In its own way, the lines illustrated the male domination of the cyber field. More realistically though, I believe a quick analysis of each conference-speaker’s gender would also accentuate the imbalance.

CC: So, why do you think we are we still at this juncture?

LP: Unfortunately, outside of the fact that we have not done well educating our youth, I am not sure why, because it seems that when society wants to instill something in children’s minds and produce positive habits, we find a way.

Likewise, in the 1980s my daughter was influenced by the major campaigns directed at schoolchildren to “never smoke” or to “stop smoking.” She became part of a generation that never adopted the cigarette habit and that convinced their parents to stop smoking. I was a target of her campaign and it worked.

Connected with this behavior modification concept, the “CSI Effect” from the popular television show “CSI: Crime Scene Investigation” proved to have a profound impact on careers related to forensics science. So, why can’t we lobby for and create TV shows and campaigns that would be just as effective to support existing STEM, WIT, WIC, BWIC and other such efforts?

Rather than merely being consumers of tech products, we need to instill interest in their underlying technologies. And we need to fire-up the interest in cybersecurity for girls and other minorities.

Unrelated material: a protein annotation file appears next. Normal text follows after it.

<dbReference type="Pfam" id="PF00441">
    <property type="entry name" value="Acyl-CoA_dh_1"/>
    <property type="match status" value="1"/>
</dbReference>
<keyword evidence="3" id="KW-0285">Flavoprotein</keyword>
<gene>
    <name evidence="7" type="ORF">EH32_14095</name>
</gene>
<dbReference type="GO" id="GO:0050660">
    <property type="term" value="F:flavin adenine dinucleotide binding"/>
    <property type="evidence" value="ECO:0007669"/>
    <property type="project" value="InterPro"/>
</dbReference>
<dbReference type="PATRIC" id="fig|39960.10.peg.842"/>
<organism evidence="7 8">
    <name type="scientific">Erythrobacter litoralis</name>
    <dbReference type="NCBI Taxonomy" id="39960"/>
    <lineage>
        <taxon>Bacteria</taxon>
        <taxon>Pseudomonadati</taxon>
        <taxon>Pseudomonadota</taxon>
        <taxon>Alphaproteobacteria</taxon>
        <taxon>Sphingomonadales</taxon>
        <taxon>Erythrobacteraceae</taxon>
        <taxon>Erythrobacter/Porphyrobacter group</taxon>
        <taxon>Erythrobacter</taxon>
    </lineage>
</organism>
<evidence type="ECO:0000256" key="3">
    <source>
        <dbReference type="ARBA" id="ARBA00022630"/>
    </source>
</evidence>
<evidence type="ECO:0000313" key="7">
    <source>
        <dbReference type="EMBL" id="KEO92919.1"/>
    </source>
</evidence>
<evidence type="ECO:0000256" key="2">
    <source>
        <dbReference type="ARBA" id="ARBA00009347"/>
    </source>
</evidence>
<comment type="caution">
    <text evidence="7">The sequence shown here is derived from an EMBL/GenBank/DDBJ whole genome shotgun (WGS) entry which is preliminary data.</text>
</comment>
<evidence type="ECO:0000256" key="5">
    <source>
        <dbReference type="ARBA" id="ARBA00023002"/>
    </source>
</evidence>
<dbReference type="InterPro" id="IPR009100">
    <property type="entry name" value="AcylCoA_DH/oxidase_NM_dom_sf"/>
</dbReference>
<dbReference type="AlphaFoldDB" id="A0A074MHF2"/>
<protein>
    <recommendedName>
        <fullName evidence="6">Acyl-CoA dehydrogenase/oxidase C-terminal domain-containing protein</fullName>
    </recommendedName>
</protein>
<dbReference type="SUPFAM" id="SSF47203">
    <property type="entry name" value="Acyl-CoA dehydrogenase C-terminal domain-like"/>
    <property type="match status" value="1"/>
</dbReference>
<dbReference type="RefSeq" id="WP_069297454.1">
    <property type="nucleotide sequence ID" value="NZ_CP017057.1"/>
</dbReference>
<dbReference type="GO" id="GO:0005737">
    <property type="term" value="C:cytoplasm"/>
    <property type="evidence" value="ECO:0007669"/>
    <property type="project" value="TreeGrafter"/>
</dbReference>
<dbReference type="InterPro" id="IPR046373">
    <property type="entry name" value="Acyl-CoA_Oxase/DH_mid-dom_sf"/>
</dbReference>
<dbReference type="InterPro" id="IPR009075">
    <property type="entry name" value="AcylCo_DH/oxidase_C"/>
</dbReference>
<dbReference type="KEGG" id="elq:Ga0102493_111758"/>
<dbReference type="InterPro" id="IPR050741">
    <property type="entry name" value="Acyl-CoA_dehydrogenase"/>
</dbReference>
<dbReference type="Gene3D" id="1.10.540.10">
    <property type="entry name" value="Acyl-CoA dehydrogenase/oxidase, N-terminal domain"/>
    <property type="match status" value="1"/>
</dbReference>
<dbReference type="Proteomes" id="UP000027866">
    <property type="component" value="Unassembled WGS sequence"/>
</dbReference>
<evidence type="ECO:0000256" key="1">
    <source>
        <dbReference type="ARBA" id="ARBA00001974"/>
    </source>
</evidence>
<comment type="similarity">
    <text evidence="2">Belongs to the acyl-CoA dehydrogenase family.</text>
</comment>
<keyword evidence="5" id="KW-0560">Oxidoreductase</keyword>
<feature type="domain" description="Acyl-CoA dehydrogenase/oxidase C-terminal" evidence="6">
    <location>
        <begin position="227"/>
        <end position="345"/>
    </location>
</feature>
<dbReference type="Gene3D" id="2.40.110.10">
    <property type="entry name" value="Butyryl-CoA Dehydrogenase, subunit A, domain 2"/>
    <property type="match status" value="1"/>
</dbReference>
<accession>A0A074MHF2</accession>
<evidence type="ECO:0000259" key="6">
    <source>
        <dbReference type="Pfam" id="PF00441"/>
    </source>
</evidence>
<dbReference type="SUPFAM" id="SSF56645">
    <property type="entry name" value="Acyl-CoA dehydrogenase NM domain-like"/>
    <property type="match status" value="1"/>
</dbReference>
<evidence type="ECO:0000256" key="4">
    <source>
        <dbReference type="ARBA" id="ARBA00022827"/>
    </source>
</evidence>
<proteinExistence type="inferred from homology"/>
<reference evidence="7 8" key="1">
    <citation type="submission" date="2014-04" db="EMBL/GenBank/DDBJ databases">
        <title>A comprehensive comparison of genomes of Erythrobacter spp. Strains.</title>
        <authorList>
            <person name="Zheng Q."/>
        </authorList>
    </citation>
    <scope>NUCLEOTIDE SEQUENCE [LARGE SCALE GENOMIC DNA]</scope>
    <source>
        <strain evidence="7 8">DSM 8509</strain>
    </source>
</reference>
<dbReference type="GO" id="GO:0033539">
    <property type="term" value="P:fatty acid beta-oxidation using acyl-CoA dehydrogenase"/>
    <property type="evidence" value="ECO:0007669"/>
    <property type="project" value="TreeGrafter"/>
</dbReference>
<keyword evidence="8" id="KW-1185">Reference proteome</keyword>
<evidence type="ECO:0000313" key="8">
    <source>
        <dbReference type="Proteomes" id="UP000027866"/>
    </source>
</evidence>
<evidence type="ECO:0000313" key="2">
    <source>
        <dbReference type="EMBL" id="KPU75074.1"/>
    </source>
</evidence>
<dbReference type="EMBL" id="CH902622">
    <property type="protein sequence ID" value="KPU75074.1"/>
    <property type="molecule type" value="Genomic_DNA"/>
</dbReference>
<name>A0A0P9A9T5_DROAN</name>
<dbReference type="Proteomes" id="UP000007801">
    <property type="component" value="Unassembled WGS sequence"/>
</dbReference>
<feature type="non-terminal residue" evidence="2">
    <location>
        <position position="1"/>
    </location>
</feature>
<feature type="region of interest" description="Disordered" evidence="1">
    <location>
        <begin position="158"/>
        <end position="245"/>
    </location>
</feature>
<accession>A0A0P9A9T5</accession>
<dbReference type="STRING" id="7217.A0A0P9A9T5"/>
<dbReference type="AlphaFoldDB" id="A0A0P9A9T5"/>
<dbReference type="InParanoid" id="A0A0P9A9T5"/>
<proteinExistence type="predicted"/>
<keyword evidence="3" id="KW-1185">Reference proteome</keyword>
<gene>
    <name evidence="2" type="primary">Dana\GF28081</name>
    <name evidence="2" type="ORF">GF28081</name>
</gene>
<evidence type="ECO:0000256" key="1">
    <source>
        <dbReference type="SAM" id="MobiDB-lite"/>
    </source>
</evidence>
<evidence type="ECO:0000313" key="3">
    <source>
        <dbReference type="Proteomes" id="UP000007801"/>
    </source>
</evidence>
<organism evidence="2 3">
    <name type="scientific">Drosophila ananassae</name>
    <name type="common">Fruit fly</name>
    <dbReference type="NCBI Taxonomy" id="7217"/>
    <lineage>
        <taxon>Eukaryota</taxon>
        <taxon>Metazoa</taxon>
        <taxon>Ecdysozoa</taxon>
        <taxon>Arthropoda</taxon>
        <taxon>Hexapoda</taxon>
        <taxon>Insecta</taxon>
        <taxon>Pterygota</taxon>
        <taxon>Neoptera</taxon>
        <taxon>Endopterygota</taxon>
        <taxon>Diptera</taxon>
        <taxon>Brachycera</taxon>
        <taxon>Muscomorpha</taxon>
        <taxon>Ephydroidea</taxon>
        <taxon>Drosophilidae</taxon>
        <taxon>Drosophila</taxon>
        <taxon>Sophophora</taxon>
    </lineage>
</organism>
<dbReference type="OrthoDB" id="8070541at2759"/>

CC: What advice and encouragement would you offer women entering the cybersecurity field?

LP: My advice for anyone entering the cybersecurity field is simply to embrace the multi-disciplinary and global nature of the careers in this arena. Of course, there is a need for highly technical workers who understand concepts like secure software development, secure systems, networking and cloud computing, access control, incident handling and cyber defense.

However, cybersecurity is part of everyone’s job nowadays. Individuals in the fields of human resources, accounting and finance, law, health care, marketing, management and the like all have an obligation to understand the impact of cybersecurity on their careers.

For those girls and women inclined toward technology, do not let any imaginary barrier stop you from entering the field. For those women in non-technical fields, embrace cybersecurity and make your positions more valuable to your organization or agency. I encourage them to seek education, training and certification opportunities to “bolt-on” cybersecurity knowledge and learning that will enhance their current careers.